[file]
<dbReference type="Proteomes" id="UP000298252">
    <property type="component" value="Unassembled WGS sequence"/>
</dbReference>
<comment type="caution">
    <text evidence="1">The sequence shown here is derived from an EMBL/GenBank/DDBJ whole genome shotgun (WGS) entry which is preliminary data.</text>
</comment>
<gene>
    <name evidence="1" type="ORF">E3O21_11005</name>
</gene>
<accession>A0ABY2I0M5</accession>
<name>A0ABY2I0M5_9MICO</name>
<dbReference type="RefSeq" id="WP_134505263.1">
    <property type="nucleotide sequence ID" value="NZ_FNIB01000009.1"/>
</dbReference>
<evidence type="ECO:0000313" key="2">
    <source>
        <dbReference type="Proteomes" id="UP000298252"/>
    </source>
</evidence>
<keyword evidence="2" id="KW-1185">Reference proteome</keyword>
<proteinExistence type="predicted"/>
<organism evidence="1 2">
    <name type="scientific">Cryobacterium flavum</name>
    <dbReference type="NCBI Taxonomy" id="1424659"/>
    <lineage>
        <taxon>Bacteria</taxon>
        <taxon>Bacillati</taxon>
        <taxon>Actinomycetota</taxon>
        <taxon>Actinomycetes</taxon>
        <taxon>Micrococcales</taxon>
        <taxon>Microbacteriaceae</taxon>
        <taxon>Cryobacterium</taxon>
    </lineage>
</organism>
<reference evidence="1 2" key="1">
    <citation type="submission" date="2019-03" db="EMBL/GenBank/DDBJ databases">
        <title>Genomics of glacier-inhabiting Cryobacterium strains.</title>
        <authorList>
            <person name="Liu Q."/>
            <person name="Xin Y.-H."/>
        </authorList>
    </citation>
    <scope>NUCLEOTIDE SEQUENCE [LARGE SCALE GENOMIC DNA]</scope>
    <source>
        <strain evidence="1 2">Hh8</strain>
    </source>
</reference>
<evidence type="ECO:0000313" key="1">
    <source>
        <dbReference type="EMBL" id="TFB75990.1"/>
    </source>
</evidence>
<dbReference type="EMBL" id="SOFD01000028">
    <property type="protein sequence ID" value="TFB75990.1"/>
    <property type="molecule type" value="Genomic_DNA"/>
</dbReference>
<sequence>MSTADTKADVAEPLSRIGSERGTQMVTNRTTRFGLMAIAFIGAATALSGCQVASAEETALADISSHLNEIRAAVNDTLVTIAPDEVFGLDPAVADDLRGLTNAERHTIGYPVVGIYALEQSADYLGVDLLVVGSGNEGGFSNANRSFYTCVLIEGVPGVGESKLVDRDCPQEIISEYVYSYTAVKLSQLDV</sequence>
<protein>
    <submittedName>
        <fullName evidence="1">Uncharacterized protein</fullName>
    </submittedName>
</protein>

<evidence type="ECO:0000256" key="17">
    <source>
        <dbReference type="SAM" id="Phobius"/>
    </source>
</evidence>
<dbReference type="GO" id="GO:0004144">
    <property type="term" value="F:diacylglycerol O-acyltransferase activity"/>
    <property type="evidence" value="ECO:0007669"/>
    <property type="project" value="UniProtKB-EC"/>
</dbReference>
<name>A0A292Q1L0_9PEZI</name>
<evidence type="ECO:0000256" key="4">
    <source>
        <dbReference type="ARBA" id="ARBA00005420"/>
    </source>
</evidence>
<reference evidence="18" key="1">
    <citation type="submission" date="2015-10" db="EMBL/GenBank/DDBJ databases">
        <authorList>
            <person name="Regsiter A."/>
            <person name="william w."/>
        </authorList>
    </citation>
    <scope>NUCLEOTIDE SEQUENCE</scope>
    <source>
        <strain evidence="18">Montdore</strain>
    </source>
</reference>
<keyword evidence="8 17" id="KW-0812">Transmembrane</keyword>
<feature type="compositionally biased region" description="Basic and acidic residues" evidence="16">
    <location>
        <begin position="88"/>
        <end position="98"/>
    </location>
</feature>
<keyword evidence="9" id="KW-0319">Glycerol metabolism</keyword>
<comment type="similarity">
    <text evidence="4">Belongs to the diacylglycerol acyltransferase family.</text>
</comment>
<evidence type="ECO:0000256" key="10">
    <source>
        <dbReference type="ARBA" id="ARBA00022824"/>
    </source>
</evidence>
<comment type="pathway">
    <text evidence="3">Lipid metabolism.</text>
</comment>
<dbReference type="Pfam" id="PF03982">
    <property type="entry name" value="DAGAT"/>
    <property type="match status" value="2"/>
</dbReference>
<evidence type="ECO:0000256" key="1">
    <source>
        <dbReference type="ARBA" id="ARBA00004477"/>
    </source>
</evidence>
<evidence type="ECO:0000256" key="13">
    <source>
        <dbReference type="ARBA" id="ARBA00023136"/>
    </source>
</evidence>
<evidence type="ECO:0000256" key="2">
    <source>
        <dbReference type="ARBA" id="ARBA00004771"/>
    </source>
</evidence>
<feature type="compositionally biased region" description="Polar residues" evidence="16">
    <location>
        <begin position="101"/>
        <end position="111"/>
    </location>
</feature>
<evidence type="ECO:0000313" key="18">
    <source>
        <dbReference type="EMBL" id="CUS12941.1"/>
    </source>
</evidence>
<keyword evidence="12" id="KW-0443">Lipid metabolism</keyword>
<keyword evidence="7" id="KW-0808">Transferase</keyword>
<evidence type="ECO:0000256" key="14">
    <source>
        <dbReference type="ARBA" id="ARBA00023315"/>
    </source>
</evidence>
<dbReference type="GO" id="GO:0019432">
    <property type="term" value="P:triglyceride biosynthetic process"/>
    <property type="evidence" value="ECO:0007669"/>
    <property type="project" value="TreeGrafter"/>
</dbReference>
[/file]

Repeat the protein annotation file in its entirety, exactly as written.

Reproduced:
<dbReference type="Proteomes" id="UP000298252">
    <property type="component" value="Unassembled WGS sequence"/>
</dbReference>
<comment type="caution">
    <text evidence="1">The sequence shown here is derived from an EMBL/GenBank/DDBJ whole genome shotgun (WGS) entry which is preliminary data.</text>
</comment>
<gene>
    <name evidence="1" type="ORF">E3O21_11005</name>
</gene>
<accession>A0ABY2I0M5</accession>
<name>A0ABY2I0M5_9MICO</name>
<dbReference type="RefSeq" id="WP_134505263.1">
    <property type="nucleotide sequence ID" value="NZ_FNIB01000009.1"/>
</dbReference>
<evidence type="ECO:0000313" key="2">
    <source>
        <dbReference type="Proteomes" id="UP000298252"/>
    </source>
</evidence>
<keyword evidence="2" id="KW-1185">Reference proteome</keyword>
<proteinExistence type="predicted"/>
<organism evidence="1 2">
    <name type="scientific">Cryobacterium flavum</name>
    <dbReference type="NCBI Taxonomy" id="1424659"/>
    <lineage>
        <taxon>Bacteria</taxon>
        <taxon>Bacillati</taxon>
        <taxon>Actinomycetota</taxon>
        <taxon>Actinomycetes</taxon>
        <taxon>Micrococcales</taxon>
        <taxon>Microbacteriaceae</taxon>
        <taxon>Cryobacterium</taxon>
    </lineage>
</organism>
<reference evidence="1 2" key="1">
    <citation type="submission" date="2019-03" db="EMBL/GenBank/DDBJ databases">
        <title>Genomics of glacier-inhabiting Cryobacterium strains.</title>
        <authorList>
            <person name="Liu Q."/>
            <person name="Xin Y.-H."/>
        </authorList>
    </citation>
    <scope>NUCLEOTIDE SEQUENCE [LARGE SCALE GENOMIC DNA]</scope>
    <source>
        <strain evidence="1 2">Hh8</strain>
    </source>
</reference>
<evidence type="ECO:0000313" key="1">
    <source>
        <dbReference type="EMBL" id="TFB75990.1"/>
    </source>
</evidence>
<dbReference type="EMBL" id="SOFD01000028">
    <property type="protein sequence ID" value="TFB75990.1"/>
    <property type="molecule type" value="Genomic_DNA"/>
</dbReference>
<sequence>MSTADTKADVAEPLSRIGSERGTQMVTNRTTRFGLMAIAFIGAATALSGCQVASAEETALADISSHLNEIRAAVNDTLVTIAPDEVFGLDPAVADDLRGLTNAERHTIGYPVVGIYALEQSADYLGVDLLVVGSGNEGGFSNANRSFYTCVLIEGVPGVGESKLVDRDCPQEIISEYVYSYTAVKLSQLDV</sequence>
<protein>
    <submittedName>
        <fullName evidence="1">Uncharacterized protein</fullName>
    </submittedName>
</protein>

<evidence type="ECO:0000256" key="17">
    <source>
        <dbReference type="SAM" id="Phobius"/>
    </source>
</evidence>
<dbReference type="GO" id="GO:0004144">
    <property type="term" value="F:diacylglycerol O-acyltransferase activity"/>
    <property type="evidence" value="ECO:0007669"/>
    <property type="project" value="UniProtKB-EC"/>
</dbReference>
<name>A0A292Q1L0_9PEZI</name>
<evidence type="ECO:0000256" key="4">
    <source>
        <dbReference type="ARBA" id="ARBA00005420"/>
    </source>
</evidence>
<reference evidence="18" key="1">
    <citation type="submission" date="2015-10" db="EMBL/GenBank/DDBJ databases">
        <authorList>
            <person name="Regsiter A."/>
            <person name="william w."/>
        </authorList>
    </citation>
    <scope>NUCLEOTIDE SEQUENCE</scope>
    <source>
        <strain evidence="18">Montdore</strain>
    </source>
</reference>
<keyword evidence="8 17" id="KW-0812">Transmembrane</keyword>
<feature type="compositionally biased region" description="Basic and acidic residues" evidence="16">
    <location>
        <begin position="88"/>
        <end position="98"/>
    </location>
</feature>
<keyword evidence="9" id="KW-0319">Glycerol metabolism</keyword>
<comment type="similarity">
    <text evidence="4">Belongs to the diacylglycerol acyltransferase family.</text>
</comment>
<evidence type="ECO:0000256" key="10">
    <source>
        <dbReference type="ARBA" id="ARBA00022824"/>
    </source>
</evidence>
<comment type="pathway">
    <text evidence="3">Lipid metabolism.</text>
</comment>
<dbReference type="Pfam" id="PF03982">
    <property type="entry name" value="DAGAT"/>
    <property type="match status" value="2"/>
</dbReference>
<evidence type="ECO:0000256" key="1">
    <source>
        <dbReference type="ARBA" id="ARBA00004477"/>
    </source>
</evidence>
<evidence type="ECO:0000256" key="13">
    <source>
        <dbReference type="ARBA" id="ARBA00023136"/>
    </source>
</evidence>
<evidence type="ECO:0000256" key="2">
    <source>
        <dbReference type="ARBA" id="ARBA00004771"/>
    </source>
</evidence>
<feature type="compositionally biased region" description="Polar residues" evidence="16">
    <location>
        <begin position="101"/>
        <end position="111"/>
    </location>
</feature>
<evidence type="ECO:0000313" key="18">
    <source>
        <dbReference type="EMBL" id="CUS12941.1"/>
    </source>
</evidence>
<keyword evidence="12" id="KW-0443">Lipid metabolism</keyword>
<keyword evidence="7" id="KW-0808">Transferase</keyword>
<evidence type="ECO:0000256" key="14">
    <source>
        <dbReference type="ARBA" id="ARBA00023315"/>
    </source>
</evidence>
<dbReference type="GO" id="GO:0019432">
    <property type="term" value="P:triglyceride biosynthetic process"/>
    <property type="evidence" value="ECO:0007669"/>
    <property type="project" value="TreeGrafter"/>
</dbReference>